Bremner Benedict‘s photography exhibition Re-Imagining Eden is about to open at the Griffin Museum of Photography’s gallery space at the Stoneham Theatre in Stoneham.
Here, the artist discusses her art, the exhibit, how photography explores our perceptions of and relationship with the natural world, and the dissimilar artists that inspire her.
Tell us a little bit about your upcoming show.
This project, Re-Imagining Eden, pictures my daughter moving from youth to maturity in settings that portray her on-going experience with the natural world. Our society is involved in a vast cultural shift where the direct experience of nature is being replaced by a virtual one. How this ultimately will affect our society’s attitudes towards nature and its resources is a question for our modern era. The arc of my daughter’s participation – from childlike fascination to wistful fantasy to disengagement – is a metaphor for society’s move away from identifying with nature. It corresponds to our greater separation from the natural world.
What led you to become a photographer?
I took a year long trip around the world and wanted to remember many of the things I saw. I was traveling with a photographer. So I picked up a camera and eventually went to school to learn more about the history of what other photographers have done, how they see the world and why photography is important.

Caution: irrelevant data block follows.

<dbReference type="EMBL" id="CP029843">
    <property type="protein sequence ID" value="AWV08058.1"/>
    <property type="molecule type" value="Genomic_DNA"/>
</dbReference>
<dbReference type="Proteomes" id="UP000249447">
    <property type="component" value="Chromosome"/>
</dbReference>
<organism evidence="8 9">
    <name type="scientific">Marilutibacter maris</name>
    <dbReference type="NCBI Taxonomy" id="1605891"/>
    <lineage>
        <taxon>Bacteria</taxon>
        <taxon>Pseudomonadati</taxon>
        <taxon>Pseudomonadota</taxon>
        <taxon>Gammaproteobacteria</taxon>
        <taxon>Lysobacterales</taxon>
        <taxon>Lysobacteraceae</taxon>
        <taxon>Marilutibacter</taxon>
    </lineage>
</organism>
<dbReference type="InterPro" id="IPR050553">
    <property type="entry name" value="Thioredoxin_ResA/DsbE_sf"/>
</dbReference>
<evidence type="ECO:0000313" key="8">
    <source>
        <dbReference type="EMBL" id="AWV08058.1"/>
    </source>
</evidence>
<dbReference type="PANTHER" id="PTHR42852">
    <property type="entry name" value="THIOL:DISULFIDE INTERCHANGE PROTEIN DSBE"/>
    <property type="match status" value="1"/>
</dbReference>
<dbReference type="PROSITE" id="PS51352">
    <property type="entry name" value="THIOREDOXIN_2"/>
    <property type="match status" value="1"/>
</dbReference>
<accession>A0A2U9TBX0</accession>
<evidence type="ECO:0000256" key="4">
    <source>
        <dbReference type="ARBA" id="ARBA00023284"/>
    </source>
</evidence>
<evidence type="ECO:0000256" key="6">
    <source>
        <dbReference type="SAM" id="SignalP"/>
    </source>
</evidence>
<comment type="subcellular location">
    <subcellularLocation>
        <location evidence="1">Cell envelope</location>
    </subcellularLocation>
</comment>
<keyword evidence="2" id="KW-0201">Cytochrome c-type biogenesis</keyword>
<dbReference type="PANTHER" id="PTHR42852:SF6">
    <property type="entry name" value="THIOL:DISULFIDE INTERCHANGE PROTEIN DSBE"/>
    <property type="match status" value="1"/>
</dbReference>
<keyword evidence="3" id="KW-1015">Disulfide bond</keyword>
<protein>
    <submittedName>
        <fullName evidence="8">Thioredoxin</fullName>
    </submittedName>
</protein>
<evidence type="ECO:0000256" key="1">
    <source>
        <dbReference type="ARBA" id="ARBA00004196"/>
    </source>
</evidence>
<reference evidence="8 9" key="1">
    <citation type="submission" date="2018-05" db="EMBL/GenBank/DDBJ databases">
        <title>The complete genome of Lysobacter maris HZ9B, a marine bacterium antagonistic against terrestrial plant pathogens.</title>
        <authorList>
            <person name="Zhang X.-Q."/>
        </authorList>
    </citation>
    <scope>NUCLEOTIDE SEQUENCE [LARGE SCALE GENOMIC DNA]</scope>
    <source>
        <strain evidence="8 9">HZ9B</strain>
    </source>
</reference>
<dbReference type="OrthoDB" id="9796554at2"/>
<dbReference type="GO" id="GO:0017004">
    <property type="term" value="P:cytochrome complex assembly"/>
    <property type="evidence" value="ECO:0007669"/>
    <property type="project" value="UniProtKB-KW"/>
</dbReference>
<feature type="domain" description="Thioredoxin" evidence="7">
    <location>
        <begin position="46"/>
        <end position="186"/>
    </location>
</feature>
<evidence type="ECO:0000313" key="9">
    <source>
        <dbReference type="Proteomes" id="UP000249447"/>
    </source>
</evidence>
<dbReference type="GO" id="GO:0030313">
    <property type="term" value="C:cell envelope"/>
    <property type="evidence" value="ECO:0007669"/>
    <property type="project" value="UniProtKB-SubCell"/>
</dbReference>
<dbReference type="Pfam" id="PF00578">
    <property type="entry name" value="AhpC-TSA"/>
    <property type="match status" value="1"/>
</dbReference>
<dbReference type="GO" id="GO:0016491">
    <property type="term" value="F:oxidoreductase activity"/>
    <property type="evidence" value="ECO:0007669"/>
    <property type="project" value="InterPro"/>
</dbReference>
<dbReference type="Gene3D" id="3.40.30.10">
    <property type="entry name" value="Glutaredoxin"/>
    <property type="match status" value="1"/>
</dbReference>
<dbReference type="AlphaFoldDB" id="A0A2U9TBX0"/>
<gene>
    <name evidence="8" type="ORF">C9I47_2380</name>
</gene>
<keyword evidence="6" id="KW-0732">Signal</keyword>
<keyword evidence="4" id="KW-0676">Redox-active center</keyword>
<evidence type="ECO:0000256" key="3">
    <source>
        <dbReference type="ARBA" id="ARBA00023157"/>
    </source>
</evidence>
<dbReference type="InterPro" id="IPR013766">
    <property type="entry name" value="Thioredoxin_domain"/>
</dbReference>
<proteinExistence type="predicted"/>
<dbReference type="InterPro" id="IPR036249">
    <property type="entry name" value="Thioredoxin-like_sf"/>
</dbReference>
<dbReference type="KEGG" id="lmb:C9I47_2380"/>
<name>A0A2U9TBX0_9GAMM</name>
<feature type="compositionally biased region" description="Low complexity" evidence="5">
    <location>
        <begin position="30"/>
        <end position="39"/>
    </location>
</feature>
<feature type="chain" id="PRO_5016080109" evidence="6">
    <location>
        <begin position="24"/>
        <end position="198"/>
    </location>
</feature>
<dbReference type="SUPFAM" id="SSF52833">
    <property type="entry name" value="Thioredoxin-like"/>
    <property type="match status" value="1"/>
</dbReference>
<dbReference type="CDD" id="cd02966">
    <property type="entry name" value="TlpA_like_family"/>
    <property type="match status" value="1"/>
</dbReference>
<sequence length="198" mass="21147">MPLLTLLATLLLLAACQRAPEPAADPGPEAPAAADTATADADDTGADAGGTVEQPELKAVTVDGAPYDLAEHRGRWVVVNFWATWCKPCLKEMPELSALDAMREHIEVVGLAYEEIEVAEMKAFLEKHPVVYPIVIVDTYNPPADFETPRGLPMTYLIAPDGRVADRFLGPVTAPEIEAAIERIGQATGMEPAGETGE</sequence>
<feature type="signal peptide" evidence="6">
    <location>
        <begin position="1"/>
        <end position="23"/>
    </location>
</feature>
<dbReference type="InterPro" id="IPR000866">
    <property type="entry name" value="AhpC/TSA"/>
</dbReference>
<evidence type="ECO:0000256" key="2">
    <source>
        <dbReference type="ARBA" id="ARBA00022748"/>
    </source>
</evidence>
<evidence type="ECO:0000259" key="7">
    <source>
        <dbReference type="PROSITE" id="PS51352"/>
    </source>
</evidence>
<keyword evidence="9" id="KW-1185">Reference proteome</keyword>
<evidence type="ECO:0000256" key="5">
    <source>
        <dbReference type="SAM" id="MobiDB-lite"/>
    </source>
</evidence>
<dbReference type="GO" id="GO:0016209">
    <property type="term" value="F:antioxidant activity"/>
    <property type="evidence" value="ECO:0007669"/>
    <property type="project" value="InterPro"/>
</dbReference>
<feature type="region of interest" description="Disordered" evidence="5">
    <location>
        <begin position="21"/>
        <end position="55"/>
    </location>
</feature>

What excites you about photography as a medium?
Photography is unique in that it can picture perception. It reflects back to us how we perceive the world – emotionally, intellectually and culturally. It is as important as literature in letting us know where we are as individuals and as a society and what we find important to pay attention to. It also has the power to move us emotionally to action as well as to perceive things we have never imagined.
What artist’s work inspires you but is nothing like your own?
Abe Morell – and Jonathan Santos, a conceptual artist.
Do you envision a new wave of environmental artists/photographers that share your concerns/interests?
It is already happening – I think it began in the 1970’s with the New Topographic Photographers. As the impacts of climate change are felt more fully, photographers will be addressing its issues more and more as they document the times we live in.
What is the most surprising response you’ve had to your work?
Someone asked me if my daughter was in danger of being hurt by one of the animals….in the dioramas.
Summer, Fall, Winter, or Spring?
What are you currently reading?
Bird on Fire by Andrew Ross
Favorite art in a Massachusetts museum?
In the Boston MFA there is a sculpture – it’s a box with different sized bottles inside and it is constructed of mirrors but it reflects inward instead of outward.
The unauthorized biography of your life is titled:
Bremner Benedict’s Re-Imagining Eden exhibits at the Griffin Museum at Stoneham Theatre in Stoneham, 9/12-11/10, opening reception 9/25, 6:30–8 PM).
Karen Enyedy says
I am excited by Bremner Benedict’s Re-imagining Eden project. Combined with other projects she has developed, it extends my appreciation for the diversity and compelling nature of her work. Her Gridlines exhibit at the Museum of Northern Arizona–a most thought provoking yet aesthetically pleasing show–was very well received by the public.